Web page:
I practiced internal medicine in a concierge medical practice for 12 years, and found it to be the best decision I have ever made in my career. Initially, there was a good deal of fear and insecurity about changing my practice. They turned out to be unfounded.
There were many people who advised me not to proceed for a variety of ethical, financial, or legal concerns. To be honest, initially many of my colleagues voiced their misgivings about giving up a busy practice to try an unproven practice model.
To be honest, I had the same misgivings initially, particularly ethical ones. This came down to the debate in my head of whether it was ethical to select a group of patients who were willing to pay an extra fee to remain patients. The model of practice I chose was a retainer-based model, MDVIP, perhaps the oldest and most established model in the country.
In this practice model physicians see a limited number of patients who pay an annual fee of around $1500.00 per year to cover non-covered services. I remained in all the medical plans I had been associated with, including Medicare. I wondered if I had the right to charge for the services I knew I was already providing without compensation. Another dilemma was wondering who would take care of the patients who couldn’t afford to join. What would they do without me?
MDVIP made great efforts to reach out to all the patients in my previous practice multiple times with different options to pay, or with a list of physicians I had recommended, who would be willing to accept them as patients. Additionally, they gave me the ability to accept a percentage of patients who could join without paying the annual fee.
I reached out to many of the patients I didn’t think could pay and offered to see them at a reduced fee. At the end of the day most of the 2,000 or so patients opted not to join the new practice. It turned out that the patients who didn’t join chose to leave me, I didn’t leave them. And despite my egotistical concerns about their welfare, they turned out to do just fine without me. As it turned out, 450 patients decided to sign up prior to opening the practice.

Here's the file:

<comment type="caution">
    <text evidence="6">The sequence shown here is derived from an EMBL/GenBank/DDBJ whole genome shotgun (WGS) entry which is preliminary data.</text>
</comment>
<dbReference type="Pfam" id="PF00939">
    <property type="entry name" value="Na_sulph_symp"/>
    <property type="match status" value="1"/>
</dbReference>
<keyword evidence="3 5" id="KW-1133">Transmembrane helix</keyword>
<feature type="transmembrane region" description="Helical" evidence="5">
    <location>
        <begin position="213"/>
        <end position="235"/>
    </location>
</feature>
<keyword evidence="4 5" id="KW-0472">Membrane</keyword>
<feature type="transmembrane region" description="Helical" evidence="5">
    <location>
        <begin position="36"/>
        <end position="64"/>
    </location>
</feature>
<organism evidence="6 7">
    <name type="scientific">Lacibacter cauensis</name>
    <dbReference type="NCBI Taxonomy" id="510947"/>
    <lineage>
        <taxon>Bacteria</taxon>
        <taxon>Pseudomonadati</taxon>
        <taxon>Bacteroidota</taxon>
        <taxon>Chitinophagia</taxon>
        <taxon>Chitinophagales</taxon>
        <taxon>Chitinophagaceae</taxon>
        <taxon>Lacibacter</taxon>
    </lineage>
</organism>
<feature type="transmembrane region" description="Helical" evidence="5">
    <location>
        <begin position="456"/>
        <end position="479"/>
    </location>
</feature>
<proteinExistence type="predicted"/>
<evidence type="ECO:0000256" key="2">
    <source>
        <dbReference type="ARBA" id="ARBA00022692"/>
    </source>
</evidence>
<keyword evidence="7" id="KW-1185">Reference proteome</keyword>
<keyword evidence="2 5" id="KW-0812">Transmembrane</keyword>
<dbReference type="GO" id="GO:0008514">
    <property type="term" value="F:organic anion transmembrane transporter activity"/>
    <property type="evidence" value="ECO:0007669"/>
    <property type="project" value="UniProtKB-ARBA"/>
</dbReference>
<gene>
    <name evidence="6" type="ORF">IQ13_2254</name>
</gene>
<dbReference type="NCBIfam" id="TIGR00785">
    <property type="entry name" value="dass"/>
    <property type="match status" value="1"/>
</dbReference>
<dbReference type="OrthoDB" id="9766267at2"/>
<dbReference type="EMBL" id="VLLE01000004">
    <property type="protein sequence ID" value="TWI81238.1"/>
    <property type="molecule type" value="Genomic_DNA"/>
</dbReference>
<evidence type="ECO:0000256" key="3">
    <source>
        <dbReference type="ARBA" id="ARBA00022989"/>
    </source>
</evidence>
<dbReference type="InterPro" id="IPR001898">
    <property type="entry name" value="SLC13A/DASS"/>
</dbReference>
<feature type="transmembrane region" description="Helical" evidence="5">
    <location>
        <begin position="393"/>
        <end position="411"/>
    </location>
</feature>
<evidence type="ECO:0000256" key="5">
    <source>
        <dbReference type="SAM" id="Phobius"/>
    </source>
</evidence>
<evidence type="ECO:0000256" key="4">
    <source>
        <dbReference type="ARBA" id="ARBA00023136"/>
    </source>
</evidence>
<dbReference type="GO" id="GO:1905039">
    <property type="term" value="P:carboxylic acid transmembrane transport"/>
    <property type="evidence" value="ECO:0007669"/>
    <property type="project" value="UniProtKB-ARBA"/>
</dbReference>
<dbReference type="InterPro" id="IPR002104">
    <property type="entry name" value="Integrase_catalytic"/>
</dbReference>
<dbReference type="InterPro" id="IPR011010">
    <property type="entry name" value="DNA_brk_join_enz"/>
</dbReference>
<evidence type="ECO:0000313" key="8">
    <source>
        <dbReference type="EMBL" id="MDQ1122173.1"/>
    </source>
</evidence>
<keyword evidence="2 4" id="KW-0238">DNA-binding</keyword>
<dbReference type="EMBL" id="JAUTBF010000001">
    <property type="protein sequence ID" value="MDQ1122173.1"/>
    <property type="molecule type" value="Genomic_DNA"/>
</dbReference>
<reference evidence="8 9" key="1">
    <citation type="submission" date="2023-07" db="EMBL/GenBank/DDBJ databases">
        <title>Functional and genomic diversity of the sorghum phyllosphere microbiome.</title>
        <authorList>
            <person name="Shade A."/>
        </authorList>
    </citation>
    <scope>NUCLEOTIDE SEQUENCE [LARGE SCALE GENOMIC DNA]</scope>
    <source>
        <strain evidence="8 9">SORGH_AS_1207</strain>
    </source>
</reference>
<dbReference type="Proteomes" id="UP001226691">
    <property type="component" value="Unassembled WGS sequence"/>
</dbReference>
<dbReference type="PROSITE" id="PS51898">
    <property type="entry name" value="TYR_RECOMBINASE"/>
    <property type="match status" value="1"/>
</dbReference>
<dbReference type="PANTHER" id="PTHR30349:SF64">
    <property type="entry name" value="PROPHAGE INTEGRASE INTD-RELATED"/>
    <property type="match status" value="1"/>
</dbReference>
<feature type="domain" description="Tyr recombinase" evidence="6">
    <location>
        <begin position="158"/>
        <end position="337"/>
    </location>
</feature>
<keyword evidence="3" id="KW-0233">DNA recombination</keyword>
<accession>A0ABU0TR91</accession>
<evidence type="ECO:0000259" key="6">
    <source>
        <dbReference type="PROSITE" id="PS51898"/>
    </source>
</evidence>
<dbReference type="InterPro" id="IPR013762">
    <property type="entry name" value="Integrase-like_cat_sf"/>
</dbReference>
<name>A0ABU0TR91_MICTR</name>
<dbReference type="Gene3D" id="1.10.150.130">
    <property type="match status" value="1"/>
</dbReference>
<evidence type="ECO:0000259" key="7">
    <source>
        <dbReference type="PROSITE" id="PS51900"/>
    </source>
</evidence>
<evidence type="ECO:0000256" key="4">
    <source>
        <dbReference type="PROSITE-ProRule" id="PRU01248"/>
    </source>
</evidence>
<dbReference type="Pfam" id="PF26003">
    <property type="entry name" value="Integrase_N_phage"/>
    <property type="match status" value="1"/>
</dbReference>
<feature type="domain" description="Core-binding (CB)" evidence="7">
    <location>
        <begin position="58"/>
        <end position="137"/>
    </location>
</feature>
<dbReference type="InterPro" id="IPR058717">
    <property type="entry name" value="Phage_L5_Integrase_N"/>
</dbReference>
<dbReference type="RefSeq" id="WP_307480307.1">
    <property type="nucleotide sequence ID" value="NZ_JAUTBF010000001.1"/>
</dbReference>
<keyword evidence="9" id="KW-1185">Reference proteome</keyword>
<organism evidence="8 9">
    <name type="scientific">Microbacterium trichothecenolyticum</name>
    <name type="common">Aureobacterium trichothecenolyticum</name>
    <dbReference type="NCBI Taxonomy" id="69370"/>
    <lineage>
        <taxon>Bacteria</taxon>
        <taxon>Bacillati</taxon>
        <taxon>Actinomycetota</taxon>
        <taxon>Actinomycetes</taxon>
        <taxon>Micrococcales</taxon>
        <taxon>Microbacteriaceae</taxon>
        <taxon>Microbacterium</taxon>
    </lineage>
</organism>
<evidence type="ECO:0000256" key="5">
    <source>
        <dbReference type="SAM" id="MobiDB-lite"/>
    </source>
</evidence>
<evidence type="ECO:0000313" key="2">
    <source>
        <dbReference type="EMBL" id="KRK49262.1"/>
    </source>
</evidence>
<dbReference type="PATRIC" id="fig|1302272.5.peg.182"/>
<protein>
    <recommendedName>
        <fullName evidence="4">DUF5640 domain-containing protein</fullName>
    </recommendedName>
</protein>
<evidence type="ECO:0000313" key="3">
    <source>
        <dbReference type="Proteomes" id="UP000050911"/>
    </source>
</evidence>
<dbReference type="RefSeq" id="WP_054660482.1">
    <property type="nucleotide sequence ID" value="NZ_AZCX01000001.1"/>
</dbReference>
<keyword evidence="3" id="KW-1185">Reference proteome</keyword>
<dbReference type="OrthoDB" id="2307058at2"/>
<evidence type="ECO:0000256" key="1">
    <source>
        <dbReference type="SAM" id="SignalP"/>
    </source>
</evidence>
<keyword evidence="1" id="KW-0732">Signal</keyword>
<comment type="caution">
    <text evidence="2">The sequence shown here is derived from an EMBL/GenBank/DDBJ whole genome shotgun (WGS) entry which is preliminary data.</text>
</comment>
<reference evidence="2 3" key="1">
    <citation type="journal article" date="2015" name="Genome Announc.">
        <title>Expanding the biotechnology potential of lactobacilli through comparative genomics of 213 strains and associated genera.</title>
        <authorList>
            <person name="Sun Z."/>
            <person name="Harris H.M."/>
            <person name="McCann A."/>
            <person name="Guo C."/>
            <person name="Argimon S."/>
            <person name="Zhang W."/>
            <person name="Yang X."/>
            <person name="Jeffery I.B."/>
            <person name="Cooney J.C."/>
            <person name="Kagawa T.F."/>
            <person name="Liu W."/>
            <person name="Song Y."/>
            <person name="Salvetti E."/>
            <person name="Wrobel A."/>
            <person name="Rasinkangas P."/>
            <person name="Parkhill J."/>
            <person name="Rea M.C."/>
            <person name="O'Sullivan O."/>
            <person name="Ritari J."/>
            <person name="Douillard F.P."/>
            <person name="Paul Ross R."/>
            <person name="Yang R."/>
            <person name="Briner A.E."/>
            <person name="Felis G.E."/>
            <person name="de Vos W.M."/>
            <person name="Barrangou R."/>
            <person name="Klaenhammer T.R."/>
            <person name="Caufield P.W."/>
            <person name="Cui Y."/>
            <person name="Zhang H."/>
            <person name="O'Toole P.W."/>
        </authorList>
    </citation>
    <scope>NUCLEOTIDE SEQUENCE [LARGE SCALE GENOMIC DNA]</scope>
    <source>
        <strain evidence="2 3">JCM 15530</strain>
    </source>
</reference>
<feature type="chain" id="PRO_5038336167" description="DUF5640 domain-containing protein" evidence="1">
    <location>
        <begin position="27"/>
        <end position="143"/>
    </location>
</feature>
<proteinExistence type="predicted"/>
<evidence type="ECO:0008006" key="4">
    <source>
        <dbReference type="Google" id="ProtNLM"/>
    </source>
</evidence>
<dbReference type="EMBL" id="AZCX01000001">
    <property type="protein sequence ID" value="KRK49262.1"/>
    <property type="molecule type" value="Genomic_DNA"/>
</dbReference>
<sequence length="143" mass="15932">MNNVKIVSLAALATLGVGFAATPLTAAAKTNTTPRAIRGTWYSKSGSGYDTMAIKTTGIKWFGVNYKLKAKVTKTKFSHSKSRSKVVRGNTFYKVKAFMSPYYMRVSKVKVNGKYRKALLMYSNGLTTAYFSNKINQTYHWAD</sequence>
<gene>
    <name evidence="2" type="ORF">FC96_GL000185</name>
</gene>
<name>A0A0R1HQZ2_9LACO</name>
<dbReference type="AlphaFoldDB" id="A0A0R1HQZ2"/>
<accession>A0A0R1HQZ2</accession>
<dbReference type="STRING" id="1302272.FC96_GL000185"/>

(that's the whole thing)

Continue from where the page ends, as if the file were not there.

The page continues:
Several of my colleagues asked, “what if every doctor did this, who would take care of the large number of primary care patients?” As I started the new practice I quickly realized that about half or more of the daily patient visits I was doing were actually unnecessary. Many of these patients could be managed safely over the telephone or with remote monitoring devices, or didn’t need to come at all. I realized that we had been keeping our schedule full to keep it full.
Seeing only the patients who actually needed visits, allowed for walk-ins and add-ons, patients who might have been sent to the ED previously because the schedule was full. It turned out to be a great savings to the system. For example, patients with migraines could be managed in the office and not after a costly workup in the ED. MDVIP did a five-state survey which showed that MDVIP patients saved Medicare about $350,000,000 per year by avoiding unnecessary admissions, readmissions, and providing shorter hospital stays.
Some doctors and patients felt that I was looking to get wealthy by changing practice models. It is true that my income went up substantially after changing models, but it hardly made me wealthy. I had to get over the idea that physicians had a right like everyone else to be fairly compensated for hard work. Plus, because I was making more money I could afford to provide much more charity care, and only accepting co-payments for covered visits. It turned out there was no need to charge for every service or visit provided because the money generated from the annual fees was more than enough to keep the office running well.